10 Water Activities for Kids in the Summer

Kids playing in water

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Summer is almost here and most of us can’t wait for some fun in the sun. Although the warm weather can bring priceless memories, it can also be very draining. Sometimes a water-based activity is the perfect thing to keep your kids occupied, entertained, and cool at the same time, all while playing in the hot summer sun.

As fun as water activities can be, it's important to keep a close eye on your kids at all times. Don't leave young children unattended near filled kiddie pools, buckets of water, or even running hoses.

Keep reading to get some easy-to-set-up water activities from experts who are also parents. Whether you have a huge backyard or live in the middle of a big city, these water activities will have the whole family spending the summer months engaged and excited.

Car Wash

Washing the car isn't just a chore. “A car wash is a great way to incorporate water play with a bit more direction,” says Jennie Monness, co-founder of Union Square Play, a global virtual parenting community and play space in NYC. “You can do this with bikes, scooters, toy cars, or anything." You could even opt to wash the family car together.

All you need for this activity is a foaming soap or bubble bath, some sponges or scrubbing brushes, and containers filled with water to rinse. You could also put smaller bikes or toy cars into a kiddie pool to make sure it doesn’t cause a patch on the grass.

Metal Bowls

If you're looking for a fun activity you can do with some basic household supplies, look no further. “One of my favorite things to set up in the summer is water play in metal bowls,” says Monness. “It seems so simple, but it offers so much more than it seems. Metal is reflective and intriguing to young children. It also offers a quality of sound making that other containers don’t—especially when you clang them together or combine with metal utensils."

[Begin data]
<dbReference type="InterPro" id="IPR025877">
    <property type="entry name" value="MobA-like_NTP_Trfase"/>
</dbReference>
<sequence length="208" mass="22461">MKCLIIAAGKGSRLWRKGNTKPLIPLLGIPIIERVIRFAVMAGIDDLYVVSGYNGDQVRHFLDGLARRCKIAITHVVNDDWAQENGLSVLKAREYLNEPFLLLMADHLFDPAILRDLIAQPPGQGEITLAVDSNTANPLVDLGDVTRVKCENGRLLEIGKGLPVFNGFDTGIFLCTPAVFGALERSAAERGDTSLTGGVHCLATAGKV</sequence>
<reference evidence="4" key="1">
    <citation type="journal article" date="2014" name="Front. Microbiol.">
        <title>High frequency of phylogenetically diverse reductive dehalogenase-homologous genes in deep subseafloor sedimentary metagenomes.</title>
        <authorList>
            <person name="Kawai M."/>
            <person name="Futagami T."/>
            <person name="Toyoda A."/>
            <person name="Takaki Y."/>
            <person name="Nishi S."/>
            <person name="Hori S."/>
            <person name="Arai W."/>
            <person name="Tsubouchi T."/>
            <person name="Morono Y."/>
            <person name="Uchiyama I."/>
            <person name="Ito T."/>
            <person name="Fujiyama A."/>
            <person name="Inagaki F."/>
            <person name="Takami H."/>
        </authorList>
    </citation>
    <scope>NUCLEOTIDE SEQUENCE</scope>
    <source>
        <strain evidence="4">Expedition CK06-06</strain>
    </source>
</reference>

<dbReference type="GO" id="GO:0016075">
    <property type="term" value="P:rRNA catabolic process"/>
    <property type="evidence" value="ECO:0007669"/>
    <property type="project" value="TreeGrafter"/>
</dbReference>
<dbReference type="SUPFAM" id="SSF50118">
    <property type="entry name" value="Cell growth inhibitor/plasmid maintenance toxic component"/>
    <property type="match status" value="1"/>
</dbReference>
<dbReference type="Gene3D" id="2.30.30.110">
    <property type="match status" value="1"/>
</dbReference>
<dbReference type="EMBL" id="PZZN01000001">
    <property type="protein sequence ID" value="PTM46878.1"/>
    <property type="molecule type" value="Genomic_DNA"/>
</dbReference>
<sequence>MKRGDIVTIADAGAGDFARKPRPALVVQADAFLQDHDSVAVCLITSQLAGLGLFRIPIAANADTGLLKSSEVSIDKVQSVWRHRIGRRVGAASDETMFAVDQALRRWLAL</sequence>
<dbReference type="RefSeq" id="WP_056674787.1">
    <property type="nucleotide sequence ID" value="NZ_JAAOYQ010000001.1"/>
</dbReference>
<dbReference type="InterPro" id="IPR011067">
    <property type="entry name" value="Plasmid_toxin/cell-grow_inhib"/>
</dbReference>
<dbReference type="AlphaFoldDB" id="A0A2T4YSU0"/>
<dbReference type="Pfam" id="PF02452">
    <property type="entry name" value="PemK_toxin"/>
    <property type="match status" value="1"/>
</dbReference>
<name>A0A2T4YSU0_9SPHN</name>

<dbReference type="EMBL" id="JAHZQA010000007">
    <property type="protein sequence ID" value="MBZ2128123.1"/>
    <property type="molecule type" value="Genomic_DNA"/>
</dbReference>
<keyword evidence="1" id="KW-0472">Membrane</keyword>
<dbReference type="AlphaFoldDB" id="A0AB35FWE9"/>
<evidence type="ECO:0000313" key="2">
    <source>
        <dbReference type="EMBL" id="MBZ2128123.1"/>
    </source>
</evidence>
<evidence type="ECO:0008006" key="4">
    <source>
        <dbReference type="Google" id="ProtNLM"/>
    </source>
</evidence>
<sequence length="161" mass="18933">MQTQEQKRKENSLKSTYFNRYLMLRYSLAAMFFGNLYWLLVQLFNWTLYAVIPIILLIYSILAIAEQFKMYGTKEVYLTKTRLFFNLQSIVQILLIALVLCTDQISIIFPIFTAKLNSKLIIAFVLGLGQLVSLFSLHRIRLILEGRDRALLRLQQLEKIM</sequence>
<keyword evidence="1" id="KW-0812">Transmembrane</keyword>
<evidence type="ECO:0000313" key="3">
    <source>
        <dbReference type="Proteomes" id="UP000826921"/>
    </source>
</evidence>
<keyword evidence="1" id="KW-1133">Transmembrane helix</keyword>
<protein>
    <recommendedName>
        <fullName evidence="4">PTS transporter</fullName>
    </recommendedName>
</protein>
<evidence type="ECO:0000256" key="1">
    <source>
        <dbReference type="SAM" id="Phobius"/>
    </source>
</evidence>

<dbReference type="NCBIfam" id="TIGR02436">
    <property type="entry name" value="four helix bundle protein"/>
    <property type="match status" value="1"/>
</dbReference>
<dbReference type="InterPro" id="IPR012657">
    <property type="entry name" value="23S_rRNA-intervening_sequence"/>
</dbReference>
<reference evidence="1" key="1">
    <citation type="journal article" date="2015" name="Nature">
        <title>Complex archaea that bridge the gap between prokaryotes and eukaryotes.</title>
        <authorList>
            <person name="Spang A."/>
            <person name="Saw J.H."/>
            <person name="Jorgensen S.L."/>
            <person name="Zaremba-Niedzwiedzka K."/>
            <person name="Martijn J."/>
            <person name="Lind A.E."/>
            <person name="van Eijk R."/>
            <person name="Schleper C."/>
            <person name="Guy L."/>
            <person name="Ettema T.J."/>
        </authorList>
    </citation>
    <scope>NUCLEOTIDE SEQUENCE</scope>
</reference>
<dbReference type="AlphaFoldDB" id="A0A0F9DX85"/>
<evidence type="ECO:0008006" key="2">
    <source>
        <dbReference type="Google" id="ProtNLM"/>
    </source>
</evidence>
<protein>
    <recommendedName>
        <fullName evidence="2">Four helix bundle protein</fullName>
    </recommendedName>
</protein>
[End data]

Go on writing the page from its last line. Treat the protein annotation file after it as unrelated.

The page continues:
This is perfect for all ages, and very easy to set up. Set out a variety of metal bowls with water and add some metal cups, spoons, and other soft items like pom poms for smaller babies. Kids can pour, bang, and dunk to their heart’s content! Just make sure to keep a close eye on them at all times around the filled bowls.

Balloon Egg Ice Rescue

This activity takes a bit of prep work but will keep the kids entertained for hours in the end. “One of my favorites is one that not only helps my kids cool off in the summer heat but also refines their fine motor skills,” says mom of three and DIY expert Viviana Marino of @Making.Marinos on Instagram.

This activity is very simple. Add a tiny toy or figurine to a water balloon and fill it with water. Tie off 12 and freeze. “Once the balloons have frozen solid, you can cut and peel off the balloons, leaving an egg-shaped ice cube with a little frozen surprise on the inside,” says Marino.

Add the frozen eggs to a cupcake tray and bring it outside for the kids. “Give them some [age-appropriate] plastic picks and tools for them to chip away at the ice. The kids love discovering what is inside the eggs and it will keep them entertained so you can sit back and enjoy the sunshine,” says Marino.

Water Painting

Water painting is a fun and simple outdoor activity that can change based on your child's age. For this, you’ll need a bucket for water, paintbrushes or nature items like leaves, and chalk if you have a cement or asphalt driveway or walkway.

“Kids can ‘paint the fence’ using a beach bucket filled with water and a sponge brush or paintbrush,” says Shari Stamps of NavigatingParenthood.com. “My kids like to dip their fingers or feet into the water and then draw designs or make prints with the water on the cement. Sometimes they incorporate other elements like a flower or leaf and use that to draw with the water. Kids can also make a game of trying to outline their creations with chalk before the water dries!”

Be sure to apply SPF to your children and yourself before heading outside, and watch them at all times around the water buckets.

Water Run